Jul 24, 2015
Seeing is believing. Add Johnson County to the areas in Iowa with rare sandhill crane reproduction. This spring, an adult pair was seen occasionally, on a wetland near Solon. A couple times, drivers avoided windshield roadkill, as they braked to allow the lean, reddish brown waterbird right of way, across the two-lane highway.
About that time, a ‘courtship dance’ indicated these four foot tall birds were intent on sticking around. And a darker brown colt, feeding with them by June, sealed the deal.
Actually, a pair with a couple young was spotted by wildlife workers upstream on the Iowa River corridor in 2014. That family, on the Hawkeye Wildlife Area was the first confirmed sighting of nesting sandhills, in the county. This year’s sightings doubles the population, spreading to another side of Johnson County.
Fossils of sandhill cranes date back 2.5 million years. They thrive on marshes and wet prairies. Their diet was just about anything they could swallow; small rodents, frogs, insects, young birds, eggs, seed, grass shoots, grain, bulbs…aquatic plants, too.
Like many water-oriented species, however, cranes disappeared in the 19th Century as European settlement spread across Iowa. Unregulated hunting and loss of wetlands, as marshes were drained for farmable acres, led to rapid declines.
Through the 1900s, you were lucky if you spotted a couple migrating through in the spring. By the 1970s and ‘80s, though, numbers increased markedly. In 1992, the first successful nest was confirmed in Otter Creek Wildlife Area in Tama County. Within a couple years, other state-managed wildlife areas had their own crane families. By 2006, the confirmed nesting population was at 170…with most of them around Otter Creek, Sweet Marsh (Bremer County) and the Green Island Bottoms (Jackson County). Since ’92, reproduction has been reported in 21 Iowa counties.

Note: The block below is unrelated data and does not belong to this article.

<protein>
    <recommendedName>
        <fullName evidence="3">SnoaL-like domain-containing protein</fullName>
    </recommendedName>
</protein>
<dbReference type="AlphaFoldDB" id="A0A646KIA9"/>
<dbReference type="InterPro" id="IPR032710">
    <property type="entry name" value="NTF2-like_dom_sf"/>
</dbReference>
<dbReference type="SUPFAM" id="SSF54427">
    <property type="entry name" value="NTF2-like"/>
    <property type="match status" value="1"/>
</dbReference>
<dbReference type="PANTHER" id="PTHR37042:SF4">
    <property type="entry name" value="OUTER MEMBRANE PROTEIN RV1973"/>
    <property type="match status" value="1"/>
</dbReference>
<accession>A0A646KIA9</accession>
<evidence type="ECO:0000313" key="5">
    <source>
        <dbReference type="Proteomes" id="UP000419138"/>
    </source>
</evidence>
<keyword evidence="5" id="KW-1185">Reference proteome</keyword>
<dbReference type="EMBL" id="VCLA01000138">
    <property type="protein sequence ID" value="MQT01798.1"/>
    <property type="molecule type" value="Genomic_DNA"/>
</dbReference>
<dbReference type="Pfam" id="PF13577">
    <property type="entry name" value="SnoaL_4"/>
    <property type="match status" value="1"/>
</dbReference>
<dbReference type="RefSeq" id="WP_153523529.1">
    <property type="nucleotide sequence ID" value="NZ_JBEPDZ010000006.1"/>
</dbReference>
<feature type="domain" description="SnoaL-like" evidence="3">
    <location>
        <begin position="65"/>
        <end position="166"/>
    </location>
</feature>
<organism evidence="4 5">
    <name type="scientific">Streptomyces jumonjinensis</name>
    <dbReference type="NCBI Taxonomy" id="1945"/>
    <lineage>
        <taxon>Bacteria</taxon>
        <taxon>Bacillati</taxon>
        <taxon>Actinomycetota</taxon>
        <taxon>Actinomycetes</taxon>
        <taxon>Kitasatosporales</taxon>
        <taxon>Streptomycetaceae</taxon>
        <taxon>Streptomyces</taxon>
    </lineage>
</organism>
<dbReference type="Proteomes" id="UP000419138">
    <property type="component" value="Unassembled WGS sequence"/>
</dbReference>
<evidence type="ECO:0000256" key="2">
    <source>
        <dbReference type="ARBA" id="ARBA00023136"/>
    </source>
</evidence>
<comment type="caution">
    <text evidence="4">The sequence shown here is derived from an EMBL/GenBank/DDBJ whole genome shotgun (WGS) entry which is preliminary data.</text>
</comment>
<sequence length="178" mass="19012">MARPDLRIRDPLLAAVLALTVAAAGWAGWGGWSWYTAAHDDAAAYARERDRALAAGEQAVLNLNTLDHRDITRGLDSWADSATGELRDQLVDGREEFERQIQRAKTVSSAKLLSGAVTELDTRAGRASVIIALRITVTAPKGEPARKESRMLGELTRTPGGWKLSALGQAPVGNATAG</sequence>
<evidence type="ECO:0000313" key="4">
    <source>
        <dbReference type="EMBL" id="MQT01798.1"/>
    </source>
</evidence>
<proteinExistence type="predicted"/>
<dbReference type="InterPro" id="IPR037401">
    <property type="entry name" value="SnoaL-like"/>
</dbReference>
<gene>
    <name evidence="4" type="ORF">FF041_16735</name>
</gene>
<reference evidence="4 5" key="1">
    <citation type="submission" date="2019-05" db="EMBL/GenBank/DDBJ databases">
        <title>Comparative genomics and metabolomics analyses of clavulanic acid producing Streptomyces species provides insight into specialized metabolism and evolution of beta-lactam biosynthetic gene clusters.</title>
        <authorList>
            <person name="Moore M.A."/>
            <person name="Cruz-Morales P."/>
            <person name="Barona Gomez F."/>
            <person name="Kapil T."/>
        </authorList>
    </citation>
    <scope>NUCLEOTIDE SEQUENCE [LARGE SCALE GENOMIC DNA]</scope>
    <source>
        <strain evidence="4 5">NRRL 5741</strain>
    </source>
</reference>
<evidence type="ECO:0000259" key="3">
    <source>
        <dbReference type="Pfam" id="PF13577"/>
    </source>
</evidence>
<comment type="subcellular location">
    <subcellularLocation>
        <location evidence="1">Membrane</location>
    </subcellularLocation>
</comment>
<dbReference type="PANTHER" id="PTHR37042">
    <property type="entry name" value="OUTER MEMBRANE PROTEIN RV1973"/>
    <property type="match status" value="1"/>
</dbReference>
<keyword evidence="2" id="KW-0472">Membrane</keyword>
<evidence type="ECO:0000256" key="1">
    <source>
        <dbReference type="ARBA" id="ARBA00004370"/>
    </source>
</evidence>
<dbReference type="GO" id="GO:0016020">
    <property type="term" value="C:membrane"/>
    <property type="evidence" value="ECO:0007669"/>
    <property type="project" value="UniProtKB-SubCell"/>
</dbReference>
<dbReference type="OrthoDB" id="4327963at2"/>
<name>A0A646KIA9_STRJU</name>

The best bet for viewing these still uncommon Iowa cranes? Watch from a distance, preferably from a blind; even if it is just your vehicle along the roadside. Pack along a pair of binoculars or a spotting scope to get an up close look.
A side note? These most often (exceptions in far western Iowa) are not the same populations that create clouds of migrating mayhem in central Nebraska. Those are Arctic nesting cranes. In Iowa, it is more likely those moving through Wisconsin to nest, or to go further north. Iowa based birds likely winter in Georgia and Florida.